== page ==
On the final evening of a three-night stand at the original Fillmore, Jefferson Airplane welcomed their new co-lead singer, Grace Slick. The night before they’d bid farewell to singer Signe Anderson (the late set of which has been released on Signe’s Farewell), and in closing out the weekend they put the band’s most famous lineup in place. The Sunday night set list shared several songs with previous night’s, including a cover of “Tobacco Road” that sounds neither like John Loudermilk’s original nor the Nashville Teen’s 1964 hit single, and the Marty Balin originals “And I Like It” and “3/5 of a Mile in 10 Seconds.” The set added songs from the band’s debut and a few more covers, including a pre-Youngbloods take on “Let’s Get Together” and a roaring guitar-fueled vision of Leiber & Stoller’s “Kansas city.”
Slick provided a striking visual addition to the band, as evidenced by a pair of photographs included on this set’s digipack, but her vocal and writing presence in the band was yet to fully flower. She sounds tentative in harmonizing with Balin, and the signature songs she’d brought with her from the Great Society, “White Rabbit” and “Somebody to Love,” either weren’t played or aren’t included in this condensation of the night’s two sets. Slick’s place in the band would solidify quickly as they gigged, recorded Surrealistic Pillow and returned to the Fillmore the following month, as documented on We Have Ignition. This first set feels tentative in contrast to Anderson’s last, though you can feel them getting more comfortable with each song, and particularly when they hit the finale, “It’s No Secret.”
The second set opens slowly, crawling into the slow blues of “Tobacco Road.” Slick sounds almost transformed from the first set, wailing alongside Balin and cutting through with powerful, original vocal lines on “High Flyin’ Bird.” Kaukonen takes to the spotlight on “Kansas City,” singing lead and playing atmospheric blues guitar. His brief solo on “And I Like It” is even more powerful, and a perfect compliment to a searing vocal by Balin. The band stretches out experimentally on the ten-minute “Thing,” including a Jack Casady bass solo, and closes the set with a strong version of the soon-to-be-recorded “3/5 of a Mile in 10 Seconds.” Slick was still singing the band’s set in the shadow of Anderson’s original performances, but the strength of her vocals and the moments of originality on night number one point to the new combination’s rich future.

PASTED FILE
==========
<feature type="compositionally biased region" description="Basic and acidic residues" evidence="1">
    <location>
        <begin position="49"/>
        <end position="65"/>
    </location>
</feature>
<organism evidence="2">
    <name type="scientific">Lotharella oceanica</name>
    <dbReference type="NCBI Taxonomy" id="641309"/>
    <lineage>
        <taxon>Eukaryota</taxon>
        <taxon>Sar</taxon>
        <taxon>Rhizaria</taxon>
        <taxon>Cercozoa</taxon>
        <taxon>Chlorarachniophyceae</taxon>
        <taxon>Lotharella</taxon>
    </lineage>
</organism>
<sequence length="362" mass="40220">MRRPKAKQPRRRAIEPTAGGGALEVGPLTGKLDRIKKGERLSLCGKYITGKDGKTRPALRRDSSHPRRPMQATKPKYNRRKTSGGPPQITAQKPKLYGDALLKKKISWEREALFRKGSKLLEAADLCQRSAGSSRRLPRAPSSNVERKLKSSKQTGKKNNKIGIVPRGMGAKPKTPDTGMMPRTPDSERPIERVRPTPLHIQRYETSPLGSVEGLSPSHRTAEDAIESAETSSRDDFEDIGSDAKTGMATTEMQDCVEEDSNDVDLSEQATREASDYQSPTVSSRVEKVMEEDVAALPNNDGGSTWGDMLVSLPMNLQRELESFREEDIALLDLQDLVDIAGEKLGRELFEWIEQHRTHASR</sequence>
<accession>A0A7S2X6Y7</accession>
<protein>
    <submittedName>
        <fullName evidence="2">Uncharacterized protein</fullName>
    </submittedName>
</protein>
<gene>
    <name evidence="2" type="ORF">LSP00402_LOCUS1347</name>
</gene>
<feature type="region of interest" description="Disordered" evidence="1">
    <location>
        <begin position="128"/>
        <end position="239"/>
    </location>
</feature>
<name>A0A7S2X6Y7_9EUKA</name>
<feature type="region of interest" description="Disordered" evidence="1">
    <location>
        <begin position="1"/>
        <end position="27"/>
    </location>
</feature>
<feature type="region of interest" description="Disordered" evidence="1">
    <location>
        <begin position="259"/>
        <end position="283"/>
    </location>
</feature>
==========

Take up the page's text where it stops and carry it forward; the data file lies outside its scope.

Airplane fans haven’t ever really been wanting for live material, with Bless Its Pointed Little Head and Thirty Seconds Over Winterland released during the years of the group’s ascension, and archival recordings Sweeping up the Spotlight Live at the Fillmore East, At Golden Gate Park, Last Flight released over the past few years, and numerous bootlegs circulating among collectors. But this official issue of Grace Slick’s first performances with the band is a most welcome addition, showing off the immediate bond she formed with both her co-vocalists and the instrumental backings. The band’s first great album, Surrealistic Pillow, was just around the corner, and within a matter of weeks they’d return to the Fillmore with Slick firmly established as an equal. [©2010 hyperbolium dot com]